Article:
The U.S. dollar rose against most of the major currencies in the last week of March. The stronger than expected January GDP (0.3%) helped lift the Canadian dollar (~0.6%), which was the notable exception. The Australian dollar‘s rise ahead of the weekend and the end of Q4 allowed it to secure a small gain for the week (~0.2%).
The risk that the UK leaves the EU without a deal seemed to many to have increased after a majority of the House of Commons failed to back any alternative, including the Withdrawal Bill for the third (and possibly not the last) time. This saw sterling briefly trade below $1.30. We still think a longer extension the leads to a softer and later UK exit will eventually be negotiated and that this will be seen as sterling positive. The Reserve Bank of New Zealand confirmed what many market participants had suspected, namely that the next move in rates is probably a cut. This sent the New Zealand dollar lower, and after sterling’s 1.3% decline, its 1.1% decline was the second largest among the major currencies. Around $0.6800, it is in the middle of the two-cent range that that largely confined it in Q1.
Dollar Index: It closed at its best level since March 8 near 97.30. It has risen in six of the past eight weeks. The Dollar Index will begin the second quarter just below important resistance area, 97.50-97.70 that has stalled rallies. Above there is the longstanding target 97.85-97.90 that is the (61.8%) Fibonacci retracement of the 2017 sell-off. The first quarter was the fourth consecutive quarterly advance for the Dollar Index. It is the longest run since 2008-2009. The technical indicators, like the MACDs and Slow Stochastics, and the daily and weekly basis, give scope for additional gains.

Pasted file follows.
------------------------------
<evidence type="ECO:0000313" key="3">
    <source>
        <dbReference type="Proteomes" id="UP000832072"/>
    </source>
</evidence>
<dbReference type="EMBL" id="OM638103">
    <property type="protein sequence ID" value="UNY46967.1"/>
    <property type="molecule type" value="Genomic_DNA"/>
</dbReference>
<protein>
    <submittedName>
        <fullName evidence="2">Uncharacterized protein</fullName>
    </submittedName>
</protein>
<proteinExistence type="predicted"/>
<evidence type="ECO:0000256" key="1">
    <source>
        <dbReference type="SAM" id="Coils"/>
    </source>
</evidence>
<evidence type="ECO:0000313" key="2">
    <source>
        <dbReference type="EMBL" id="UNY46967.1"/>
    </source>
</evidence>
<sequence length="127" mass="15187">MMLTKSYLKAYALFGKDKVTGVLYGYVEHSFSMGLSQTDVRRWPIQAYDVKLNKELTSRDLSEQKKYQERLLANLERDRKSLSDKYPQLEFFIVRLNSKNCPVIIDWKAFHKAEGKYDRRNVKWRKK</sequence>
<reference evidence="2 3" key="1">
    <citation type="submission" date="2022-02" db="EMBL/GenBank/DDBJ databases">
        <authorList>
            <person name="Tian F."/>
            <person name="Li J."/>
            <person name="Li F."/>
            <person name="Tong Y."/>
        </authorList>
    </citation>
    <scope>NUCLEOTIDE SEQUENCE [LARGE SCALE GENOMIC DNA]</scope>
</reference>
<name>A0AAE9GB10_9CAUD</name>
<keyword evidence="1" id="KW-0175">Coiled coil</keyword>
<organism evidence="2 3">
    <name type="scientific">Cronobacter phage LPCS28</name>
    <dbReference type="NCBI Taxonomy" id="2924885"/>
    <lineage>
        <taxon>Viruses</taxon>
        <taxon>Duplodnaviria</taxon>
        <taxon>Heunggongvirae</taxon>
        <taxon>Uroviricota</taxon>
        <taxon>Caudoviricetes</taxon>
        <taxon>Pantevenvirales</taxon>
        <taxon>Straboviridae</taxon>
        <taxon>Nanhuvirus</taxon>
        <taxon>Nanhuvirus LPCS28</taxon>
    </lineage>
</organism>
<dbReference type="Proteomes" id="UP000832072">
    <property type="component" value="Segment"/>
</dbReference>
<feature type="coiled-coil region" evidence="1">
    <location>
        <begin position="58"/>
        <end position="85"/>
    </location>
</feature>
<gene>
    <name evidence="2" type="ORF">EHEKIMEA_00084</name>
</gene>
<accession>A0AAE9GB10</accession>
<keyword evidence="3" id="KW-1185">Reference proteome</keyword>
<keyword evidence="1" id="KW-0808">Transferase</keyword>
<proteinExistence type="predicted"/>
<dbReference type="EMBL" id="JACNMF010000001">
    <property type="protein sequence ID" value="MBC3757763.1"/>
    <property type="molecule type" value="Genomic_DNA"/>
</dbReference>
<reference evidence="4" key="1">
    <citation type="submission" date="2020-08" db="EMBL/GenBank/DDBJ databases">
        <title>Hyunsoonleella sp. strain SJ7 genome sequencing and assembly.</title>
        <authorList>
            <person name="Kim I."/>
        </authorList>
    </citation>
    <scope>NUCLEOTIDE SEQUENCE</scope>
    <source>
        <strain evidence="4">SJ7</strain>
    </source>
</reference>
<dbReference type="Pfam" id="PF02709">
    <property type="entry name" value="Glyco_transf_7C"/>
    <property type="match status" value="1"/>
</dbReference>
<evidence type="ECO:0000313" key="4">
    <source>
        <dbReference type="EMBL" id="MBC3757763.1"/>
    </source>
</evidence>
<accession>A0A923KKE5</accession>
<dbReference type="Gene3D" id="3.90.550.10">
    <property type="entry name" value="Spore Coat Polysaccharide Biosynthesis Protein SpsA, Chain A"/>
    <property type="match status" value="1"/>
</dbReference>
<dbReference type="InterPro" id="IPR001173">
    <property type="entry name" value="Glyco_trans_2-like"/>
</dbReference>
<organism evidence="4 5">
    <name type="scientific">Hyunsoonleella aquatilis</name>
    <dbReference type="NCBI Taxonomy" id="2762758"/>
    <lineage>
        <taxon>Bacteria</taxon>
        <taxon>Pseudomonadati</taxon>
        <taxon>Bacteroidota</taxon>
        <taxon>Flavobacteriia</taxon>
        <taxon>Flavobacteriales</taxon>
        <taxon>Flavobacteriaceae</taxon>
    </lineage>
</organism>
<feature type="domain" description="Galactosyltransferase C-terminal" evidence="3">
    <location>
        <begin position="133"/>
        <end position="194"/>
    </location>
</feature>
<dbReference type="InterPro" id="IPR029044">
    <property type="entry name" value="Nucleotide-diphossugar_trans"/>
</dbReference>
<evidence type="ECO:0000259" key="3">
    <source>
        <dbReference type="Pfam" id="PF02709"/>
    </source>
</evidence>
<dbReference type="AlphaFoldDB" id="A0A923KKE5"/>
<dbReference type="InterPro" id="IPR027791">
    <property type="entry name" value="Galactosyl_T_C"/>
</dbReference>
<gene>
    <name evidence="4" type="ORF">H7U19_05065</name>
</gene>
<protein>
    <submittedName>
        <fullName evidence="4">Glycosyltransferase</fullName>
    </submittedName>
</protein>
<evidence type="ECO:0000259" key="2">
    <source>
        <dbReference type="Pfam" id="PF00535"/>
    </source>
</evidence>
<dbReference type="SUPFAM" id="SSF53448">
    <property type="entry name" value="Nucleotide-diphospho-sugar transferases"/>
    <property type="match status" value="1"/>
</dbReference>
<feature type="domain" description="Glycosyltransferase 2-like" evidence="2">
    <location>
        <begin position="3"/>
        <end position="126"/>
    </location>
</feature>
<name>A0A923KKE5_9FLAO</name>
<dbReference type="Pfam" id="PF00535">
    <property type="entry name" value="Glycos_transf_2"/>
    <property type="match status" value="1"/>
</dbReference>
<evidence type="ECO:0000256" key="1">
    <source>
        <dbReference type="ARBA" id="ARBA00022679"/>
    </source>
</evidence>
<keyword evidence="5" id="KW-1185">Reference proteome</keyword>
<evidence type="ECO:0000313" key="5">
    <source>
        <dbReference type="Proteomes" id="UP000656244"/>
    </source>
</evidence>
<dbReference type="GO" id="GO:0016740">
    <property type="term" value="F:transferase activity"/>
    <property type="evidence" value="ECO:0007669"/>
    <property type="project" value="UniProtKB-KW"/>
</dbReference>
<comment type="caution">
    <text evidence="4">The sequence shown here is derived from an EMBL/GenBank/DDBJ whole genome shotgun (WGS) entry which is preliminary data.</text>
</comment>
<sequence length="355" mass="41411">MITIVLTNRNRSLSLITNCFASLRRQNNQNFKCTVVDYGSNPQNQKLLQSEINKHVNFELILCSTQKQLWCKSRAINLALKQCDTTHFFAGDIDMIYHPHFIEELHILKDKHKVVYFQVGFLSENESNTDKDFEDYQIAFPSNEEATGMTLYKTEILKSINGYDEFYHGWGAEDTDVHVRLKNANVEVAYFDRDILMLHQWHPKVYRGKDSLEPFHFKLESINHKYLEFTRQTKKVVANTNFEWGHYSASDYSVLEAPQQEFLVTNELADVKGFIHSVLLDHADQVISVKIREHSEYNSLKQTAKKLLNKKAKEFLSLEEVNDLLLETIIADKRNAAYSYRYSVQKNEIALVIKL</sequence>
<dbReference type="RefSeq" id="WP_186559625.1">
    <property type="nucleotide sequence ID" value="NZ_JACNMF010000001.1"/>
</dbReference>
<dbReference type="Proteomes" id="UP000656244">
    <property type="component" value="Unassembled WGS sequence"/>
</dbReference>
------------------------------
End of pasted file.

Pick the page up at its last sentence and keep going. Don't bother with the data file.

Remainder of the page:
Euro: The single currency never was able to recover from the disappointing economic data and dovish ECB at the beginning of the month. It fell about 0.75% last week, its third decline in the past four weeks. It finished a little below $1.1220, for its lowest weekly close since the middle of 2017. The technical indicators warn of the risk that the euro is entering a new trading range. A two-cent band on both sides of $1.14 have has confined the euro for the past five months with the exception of the reaction to the ECB’s dovishness in March. A convincing move back above $1.1250 would be an early sign that the range may hold.
Yen: The dollar closed at the week’s highs near JPY110.85. It rose in four of the past five sessions for about a 0.85% gain, which pared March’s loss to around 0.5%. The dollar appreciated versus the yen by a little more than 1% over the quarter after it fell roughly 3.5% in Q4 18. The recent price action reinforced support a little below JPY110. The technical indicators favor the dollar. The JPY111.00-JPY111.10 area housing both the 20- and 100-day moving average. The 200-day average is near JPY111.45, which is around where the downtrend line from March is found at the end of the week ahead.
Sterling: The prospects of a no-deal Brexit weighed on sterling last week, and it dipped below $1.30 before the weekend for the second time in March, though it is not closed below it since February 19. However, sterling has violated the uptrend line connecting the January, February, and the early March lows. It found near $1.3130 now and rises toward roughly $1.3175 by the end of the week. Sterling’s gains in January and February (~2.8% and 1.2%) was a sufficient cushion to absorb March’s 1.7% decline to still make it the strongest of the majors in Q1 19 with a 2.2% gain. The $1.28-$1.29 offers the next band of technical support. The upper end of sterling’s recent range is around $1.3450.